Used 2013 Honda Ridgeline Crew Cab Review & Ratings | Edmunds

Used 2013 Honda Ridgeline Crew Cab Review

2013 Honda Ridgeline Crew Cab

We didn't find any results. You can try changing your zip code, or check another model year.

We found matches for you!

Reviews from owners of the 2013 Honda Ridgeline Crew Cab

Average Consumer Rating (See all 7 reviews) Write a Review

I got what i wanted - a great vehicle

by on
Vehicle: 2013 Honda Ridgeline Sport 4dr Crew Cab 4WD (3.5L 6cyl 5A)

I wanted an all around vehicle with a comfortable on the road ride with some off the road capability. A vehicle that would be able to handle a snow storm or icy roads. A vehicle I could haul bags of mulch, or shrubs from the nursery. A vehicle that could carry the grandkids, cooler, buggy boards, umbrella and chairs to the beach. And I got it with my 2013 Honda Ridgeline I purchased new. A great vehicle.

Swiss army knife of vehicles

by on
Vehicle: 2013 Honda Ridgeline RTL w/Leather and Navigation 4dr Crew Cab 4WD (3.5L 6cyl 5A)

Just like the knife, it isn't necessarily the best when compared to more targeted, specialized tools, but you love it because it does so many things well. A very competent daily drive that goes to work with you on the weekends.

3 of 3 people found this review helpful

Radio reception bad

by on
Vehicle: 2013 Honda Ridgeline RTL w/Leather and Navigation 4dr Crew Cab 4WD (3.5L 6cyl 5A)

I just bought a 2013 ridgeline truck with the nav system. The truck is fine except for the radio. Anytime I am around a telephone pole I lose reception. It has been at the dealers for a week now and they have replaced the antenna cable, amplifier, and antenna. I still lose all reception. On one of the road trials they hooked up a temporary outside antenna and the reception was great. But Honda told them to replace the parts. I realize that the truck looks good without the antenna sticking out of the roof but it seems there is a problem with it.

4 of 4 people found this review helpful

Perfect blend of versatility

by on
Vehicle: 2013 Honda Ridgeline RTL w/Leather 4dr Crew Cab 4WD (3.5L 6cyl 5A)

I had a Ford F-150 FX-4 for the past 10 years. It was reliable and a great truck, but the gas mileage sucked and i wasn't using it as a large truck should be used very often. When I did it always filled the bill, though sucking up a gallon og gas every 10 miles got old. It was also cumbersome to drive & park in traffic. The Ridgeline is a well-built, more compact truck that more suits the way I drive these days. It will pull a trailer and get me through the snow, just not as heavy a trailer or as deep a snow as the Ford. The Ford was a super cab with a small back seat. The Honda is crew cab with a roomy back seat. It gets 21 mpg at 70 mph and 20 mpg at 75 mph.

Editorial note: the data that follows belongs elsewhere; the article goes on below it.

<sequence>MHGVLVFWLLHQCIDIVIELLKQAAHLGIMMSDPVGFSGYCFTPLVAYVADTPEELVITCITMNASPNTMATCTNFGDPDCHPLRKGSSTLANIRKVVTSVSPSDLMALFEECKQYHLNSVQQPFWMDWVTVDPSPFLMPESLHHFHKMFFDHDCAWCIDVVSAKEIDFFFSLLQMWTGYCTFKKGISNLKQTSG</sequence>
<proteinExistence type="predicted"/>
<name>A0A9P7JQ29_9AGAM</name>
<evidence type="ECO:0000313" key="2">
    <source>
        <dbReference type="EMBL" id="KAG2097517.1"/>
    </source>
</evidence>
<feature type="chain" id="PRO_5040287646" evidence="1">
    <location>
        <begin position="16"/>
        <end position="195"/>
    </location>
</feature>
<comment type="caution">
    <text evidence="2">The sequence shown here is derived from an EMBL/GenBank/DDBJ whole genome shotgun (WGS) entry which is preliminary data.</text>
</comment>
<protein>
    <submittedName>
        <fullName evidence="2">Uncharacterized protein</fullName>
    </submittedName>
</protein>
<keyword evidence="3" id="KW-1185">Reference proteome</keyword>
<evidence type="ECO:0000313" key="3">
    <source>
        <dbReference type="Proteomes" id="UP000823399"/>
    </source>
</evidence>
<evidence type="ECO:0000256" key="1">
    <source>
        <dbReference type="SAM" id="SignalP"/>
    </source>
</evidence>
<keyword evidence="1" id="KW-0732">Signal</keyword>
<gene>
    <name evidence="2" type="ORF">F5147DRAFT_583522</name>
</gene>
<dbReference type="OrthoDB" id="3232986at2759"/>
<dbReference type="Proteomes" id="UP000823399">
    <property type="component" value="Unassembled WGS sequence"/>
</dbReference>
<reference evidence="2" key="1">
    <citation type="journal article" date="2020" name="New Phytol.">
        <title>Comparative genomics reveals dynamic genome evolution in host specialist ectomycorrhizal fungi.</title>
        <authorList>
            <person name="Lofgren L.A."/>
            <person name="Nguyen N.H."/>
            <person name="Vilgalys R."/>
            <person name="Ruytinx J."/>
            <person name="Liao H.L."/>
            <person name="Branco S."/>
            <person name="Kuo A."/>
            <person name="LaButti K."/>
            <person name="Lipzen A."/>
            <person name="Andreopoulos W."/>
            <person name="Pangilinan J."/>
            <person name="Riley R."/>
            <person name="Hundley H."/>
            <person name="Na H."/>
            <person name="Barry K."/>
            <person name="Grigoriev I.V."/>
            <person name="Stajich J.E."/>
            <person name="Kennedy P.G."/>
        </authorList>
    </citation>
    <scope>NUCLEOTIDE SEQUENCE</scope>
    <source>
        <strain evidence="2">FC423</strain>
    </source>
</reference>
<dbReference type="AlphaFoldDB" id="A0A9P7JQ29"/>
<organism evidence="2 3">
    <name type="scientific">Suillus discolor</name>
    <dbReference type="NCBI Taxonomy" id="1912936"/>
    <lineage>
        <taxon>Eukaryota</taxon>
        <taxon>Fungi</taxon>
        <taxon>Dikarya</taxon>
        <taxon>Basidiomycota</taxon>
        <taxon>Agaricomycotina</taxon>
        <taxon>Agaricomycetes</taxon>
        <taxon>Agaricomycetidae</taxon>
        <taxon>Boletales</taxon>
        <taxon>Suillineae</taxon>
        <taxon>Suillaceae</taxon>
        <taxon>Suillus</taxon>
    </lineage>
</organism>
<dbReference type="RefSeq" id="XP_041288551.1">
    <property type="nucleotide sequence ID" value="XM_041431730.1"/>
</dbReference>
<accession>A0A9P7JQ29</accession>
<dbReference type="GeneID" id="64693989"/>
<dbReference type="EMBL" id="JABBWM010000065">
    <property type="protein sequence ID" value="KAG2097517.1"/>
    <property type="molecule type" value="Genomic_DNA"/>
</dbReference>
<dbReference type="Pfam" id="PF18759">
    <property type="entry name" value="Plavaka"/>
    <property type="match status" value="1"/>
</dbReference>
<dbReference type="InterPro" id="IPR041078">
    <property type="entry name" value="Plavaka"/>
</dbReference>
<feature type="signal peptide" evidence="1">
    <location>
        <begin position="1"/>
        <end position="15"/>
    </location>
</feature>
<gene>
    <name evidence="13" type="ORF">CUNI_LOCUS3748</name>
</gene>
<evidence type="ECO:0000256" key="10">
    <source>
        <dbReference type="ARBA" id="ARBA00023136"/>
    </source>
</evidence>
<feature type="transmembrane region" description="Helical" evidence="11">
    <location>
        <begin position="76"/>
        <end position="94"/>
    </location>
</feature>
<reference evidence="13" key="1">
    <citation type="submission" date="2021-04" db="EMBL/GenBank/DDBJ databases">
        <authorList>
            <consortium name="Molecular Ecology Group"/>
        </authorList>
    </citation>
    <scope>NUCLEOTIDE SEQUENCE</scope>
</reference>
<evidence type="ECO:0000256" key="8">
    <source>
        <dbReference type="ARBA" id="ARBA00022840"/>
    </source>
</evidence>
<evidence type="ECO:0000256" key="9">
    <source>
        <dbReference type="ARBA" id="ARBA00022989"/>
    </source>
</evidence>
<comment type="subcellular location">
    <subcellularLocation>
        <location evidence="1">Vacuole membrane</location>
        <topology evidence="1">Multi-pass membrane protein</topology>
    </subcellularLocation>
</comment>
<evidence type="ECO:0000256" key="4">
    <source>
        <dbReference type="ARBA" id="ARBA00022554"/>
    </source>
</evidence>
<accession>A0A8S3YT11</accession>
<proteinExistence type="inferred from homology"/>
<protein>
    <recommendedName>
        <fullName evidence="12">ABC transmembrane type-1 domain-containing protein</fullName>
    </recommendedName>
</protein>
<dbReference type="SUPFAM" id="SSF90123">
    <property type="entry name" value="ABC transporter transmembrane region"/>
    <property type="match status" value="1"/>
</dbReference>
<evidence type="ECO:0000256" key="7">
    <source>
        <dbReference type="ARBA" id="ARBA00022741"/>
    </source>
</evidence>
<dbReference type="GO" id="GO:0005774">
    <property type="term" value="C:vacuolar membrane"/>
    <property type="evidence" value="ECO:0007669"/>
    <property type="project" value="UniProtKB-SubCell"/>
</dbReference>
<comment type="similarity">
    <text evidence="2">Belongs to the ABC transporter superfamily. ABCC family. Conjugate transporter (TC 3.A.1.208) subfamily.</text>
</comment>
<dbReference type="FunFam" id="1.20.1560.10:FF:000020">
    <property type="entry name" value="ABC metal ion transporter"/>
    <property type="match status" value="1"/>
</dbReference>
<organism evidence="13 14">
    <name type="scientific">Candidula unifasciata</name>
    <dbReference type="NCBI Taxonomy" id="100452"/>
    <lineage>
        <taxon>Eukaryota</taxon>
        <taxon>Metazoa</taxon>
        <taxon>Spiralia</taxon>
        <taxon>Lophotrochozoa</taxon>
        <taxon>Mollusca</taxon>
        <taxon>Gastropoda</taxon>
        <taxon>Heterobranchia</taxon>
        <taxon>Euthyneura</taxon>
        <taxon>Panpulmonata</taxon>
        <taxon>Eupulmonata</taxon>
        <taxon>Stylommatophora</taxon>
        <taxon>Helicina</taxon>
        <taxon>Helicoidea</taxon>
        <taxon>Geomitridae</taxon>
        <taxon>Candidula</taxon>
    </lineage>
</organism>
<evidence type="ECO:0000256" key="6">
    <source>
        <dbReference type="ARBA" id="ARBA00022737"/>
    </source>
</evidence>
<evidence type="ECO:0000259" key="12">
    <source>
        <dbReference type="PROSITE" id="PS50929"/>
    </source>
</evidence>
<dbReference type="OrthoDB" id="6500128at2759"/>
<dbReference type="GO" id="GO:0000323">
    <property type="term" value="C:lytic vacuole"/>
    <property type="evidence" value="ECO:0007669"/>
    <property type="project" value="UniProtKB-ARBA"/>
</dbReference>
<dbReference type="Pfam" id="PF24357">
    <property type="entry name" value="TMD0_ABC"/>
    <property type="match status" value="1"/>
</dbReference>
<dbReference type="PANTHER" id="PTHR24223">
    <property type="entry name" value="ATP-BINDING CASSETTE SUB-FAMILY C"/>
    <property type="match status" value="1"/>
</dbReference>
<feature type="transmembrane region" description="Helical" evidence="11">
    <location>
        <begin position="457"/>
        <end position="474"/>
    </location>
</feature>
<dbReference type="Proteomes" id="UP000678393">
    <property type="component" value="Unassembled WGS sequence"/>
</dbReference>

2 of 2 people found this review helpful


by on
Vehicle: 2013 Honda Ridgeline RT 4dr Crew Cab 4WD (3.5L 6cyl 5A)

I'm very happy with my Honda Ridgeline purchase.

18 of 18 people found this review helpful

From f150 to ridgeline

by on
Vehicle: 2013 Honda Ridgeline RTS 4dr Crew Cab 4WD (3.5L 6cyl 5A)

I drove a Ford F150 Lariat for 15 years. When it came time to replace that truck I wanted to downsize a little. I drove all of the smaller pickups in the market and found the Honda Ridgeline to be the right size, 4 wheel capability, smooth riding, relatively quiet, and fully capable for what I need in a pickup. Getting the Honda reliability was a plus. We drove it around town for the first 4K miles and it was a pleasure driving it in an urban setting, easy to park, great for those occasional trips to buy furniture, and good looking enough for date nights. You guessed it, I don't miss my F-150. 50000 + miles later and my Ridgeline is still driving like new. Have only done the scheduled maintenance including regular oil changes and new transmission oil. The tires are still great, the truck runs straight, nothing leaks, and I still love driving it each day. Since I have purchased this vehicle a new designed model is about to be launched and I'm anxious to see it up close. I have grown accustomed to the ugly original look, and even though I think Honda missed the mark on a NEW design, it's still a Honda and it will always run better than it looks.

Edmunds Summary Review of the 2013 Honda Ridgeline Crew Cab

  • The 2013 Honda Ridgeline doesn't have the muscle that serious truck buyers demand, but its combination of a carlike ride and pickup utility makes it all the pickup many buyers will ever need.

  • Pros

    Above-average ride and handling; roomy and comfortable cabin; dent-resistant bed with innovative trunk compartment and two-way tailgate.

  • Cons

    Modest off-road and towing capabilities; lackluster power and fuel economy; aging design; only one body style; longish braking distances.

  • What's New for 2013

    The 2013 Honda Ridgeline gets a standard rearview camera for all trim levels.

Full Edmunds Expert Review: 2013 Honda Ridgeline Crew Cab

What's New for 2013

The 2013 Honda Ridgeline gets a standard rearview camera for all trim levels.


If you're using a pickup for a trade or serious towing, then a conventional pickup still is the way to go. But if you only occasionally require the utility of a pickup, the 2013 Honda Ridgeline is worth considering.

There are plenty of full-size pickups with beds barely longer than the 2013 Honda Ridgeline's 5-foot box and with the same 50-inch width, so the Ridgeline's no less capable as a cargo hauler than many run-of-the-mill crew cab battlewagons. At the same time, it gives you a much more manageable footprint. And while you still enjoy a high-set seating position and admirable ground clearance, the Ridgeline's fully independent suspension and lighter, car-based structure make it more nimble than most conventional pickups.